Health coaching led to “clinically significant weight loss at 24 months” as part of a high-intensity, lifestyle-based obesity treatment program addressing an underserved primary care population, according to a promising study published by the New England Journal of Medicine.

Health coaches provided weekly sessions for the first 6 months and monthly sessions for the remaining 18 months.

At the completion of the two-year program, participants in the high-intensity, lifestyle-based obesity treatment program reported an average weight reduction of approximately 5%. Participants in a control group of “usual care,” which did not include sessions with a health coach, reported an average weight reduction of approximately 0.5%.

“It’s hard to lose weight for anyone.  Adding any obstacle to treatment, especially poverty, makes that task much more difficult.  We wanted to remove as many barriers as possible so we brought an effective program to people where they are, in the primary care clinics where they’re comfortable, and it works,” said Peter Katzmarzyk, PhD, Associate Executive Director of Population and Public Health Sciences at Pennington Biomedical Research Center.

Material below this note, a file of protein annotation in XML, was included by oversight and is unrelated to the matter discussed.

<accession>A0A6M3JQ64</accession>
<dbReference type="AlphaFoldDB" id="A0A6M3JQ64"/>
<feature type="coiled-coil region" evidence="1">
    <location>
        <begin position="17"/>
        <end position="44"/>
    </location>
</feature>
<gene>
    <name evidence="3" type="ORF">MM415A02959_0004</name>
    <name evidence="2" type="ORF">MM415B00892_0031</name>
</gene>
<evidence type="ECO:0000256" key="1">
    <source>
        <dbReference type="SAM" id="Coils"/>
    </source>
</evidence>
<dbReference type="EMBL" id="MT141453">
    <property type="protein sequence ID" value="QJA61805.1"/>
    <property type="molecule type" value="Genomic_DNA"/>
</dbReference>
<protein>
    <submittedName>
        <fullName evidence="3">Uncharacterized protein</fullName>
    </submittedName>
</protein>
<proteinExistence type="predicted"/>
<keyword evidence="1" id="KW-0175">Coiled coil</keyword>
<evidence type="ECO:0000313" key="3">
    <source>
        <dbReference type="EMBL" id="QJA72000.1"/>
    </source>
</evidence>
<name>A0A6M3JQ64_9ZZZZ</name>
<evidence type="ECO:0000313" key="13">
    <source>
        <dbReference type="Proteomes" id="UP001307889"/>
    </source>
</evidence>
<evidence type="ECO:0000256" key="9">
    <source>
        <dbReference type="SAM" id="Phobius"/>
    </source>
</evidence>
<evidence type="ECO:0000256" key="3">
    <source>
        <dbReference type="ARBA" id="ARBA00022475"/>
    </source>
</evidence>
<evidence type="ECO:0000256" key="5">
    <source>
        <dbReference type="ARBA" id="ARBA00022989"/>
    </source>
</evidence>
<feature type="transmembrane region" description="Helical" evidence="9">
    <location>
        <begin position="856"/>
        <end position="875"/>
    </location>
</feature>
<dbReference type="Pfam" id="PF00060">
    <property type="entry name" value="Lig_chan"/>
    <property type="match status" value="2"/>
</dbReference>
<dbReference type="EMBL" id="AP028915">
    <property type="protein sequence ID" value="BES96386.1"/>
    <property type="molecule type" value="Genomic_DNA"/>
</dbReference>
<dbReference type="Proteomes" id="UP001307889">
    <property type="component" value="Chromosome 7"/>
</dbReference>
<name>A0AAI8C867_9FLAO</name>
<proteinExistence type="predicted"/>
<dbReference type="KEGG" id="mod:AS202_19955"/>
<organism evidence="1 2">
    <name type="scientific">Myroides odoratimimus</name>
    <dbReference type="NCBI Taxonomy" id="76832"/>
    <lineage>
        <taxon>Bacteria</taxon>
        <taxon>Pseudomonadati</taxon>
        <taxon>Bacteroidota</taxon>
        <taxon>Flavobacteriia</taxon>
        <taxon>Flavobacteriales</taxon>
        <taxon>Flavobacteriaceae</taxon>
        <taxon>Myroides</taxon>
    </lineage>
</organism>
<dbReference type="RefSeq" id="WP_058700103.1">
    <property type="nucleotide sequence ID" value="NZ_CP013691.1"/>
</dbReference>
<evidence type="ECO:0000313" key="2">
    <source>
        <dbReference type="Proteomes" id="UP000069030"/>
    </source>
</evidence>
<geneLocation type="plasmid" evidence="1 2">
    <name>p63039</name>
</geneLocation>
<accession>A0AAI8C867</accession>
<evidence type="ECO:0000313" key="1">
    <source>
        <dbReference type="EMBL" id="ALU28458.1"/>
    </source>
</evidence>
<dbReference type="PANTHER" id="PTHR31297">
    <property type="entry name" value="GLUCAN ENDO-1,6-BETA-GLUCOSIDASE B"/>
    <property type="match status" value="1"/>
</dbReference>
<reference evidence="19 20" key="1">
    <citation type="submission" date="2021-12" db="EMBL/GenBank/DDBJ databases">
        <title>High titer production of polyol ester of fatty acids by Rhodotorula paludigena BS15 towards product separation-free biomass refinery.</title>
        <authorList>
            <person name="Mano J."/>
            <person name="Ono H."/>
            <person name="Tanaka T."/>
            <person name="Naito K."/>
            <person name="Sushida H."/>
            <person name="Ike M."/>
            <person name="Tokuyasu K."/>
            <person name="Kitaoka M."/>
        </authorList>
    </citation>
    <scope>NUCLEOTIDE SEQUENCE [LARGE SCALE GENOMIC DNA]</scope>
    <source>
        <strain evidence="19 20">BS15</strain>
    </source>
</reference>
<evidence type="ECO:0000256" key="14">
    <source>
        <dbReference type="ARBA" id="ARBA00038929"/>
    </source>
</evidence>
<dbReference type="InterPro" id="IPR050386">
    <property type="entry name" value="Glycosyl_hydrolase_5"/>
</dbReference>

Why It Matters

Addressing obesity in underserved primary care populations is an urgent, and notoriously challenging, public health issue. This study is a bright ray of hope for patients, practitioners, and payers, and suggests that health coaches can play a key role within an effective coordinated care system. If this program proves to be scalable and replicable, it could be a model for health care systems across the nation, leading to reduced patient suffering, lower spending on preventable chronic diseases, and greater employment opportunities for health coaches.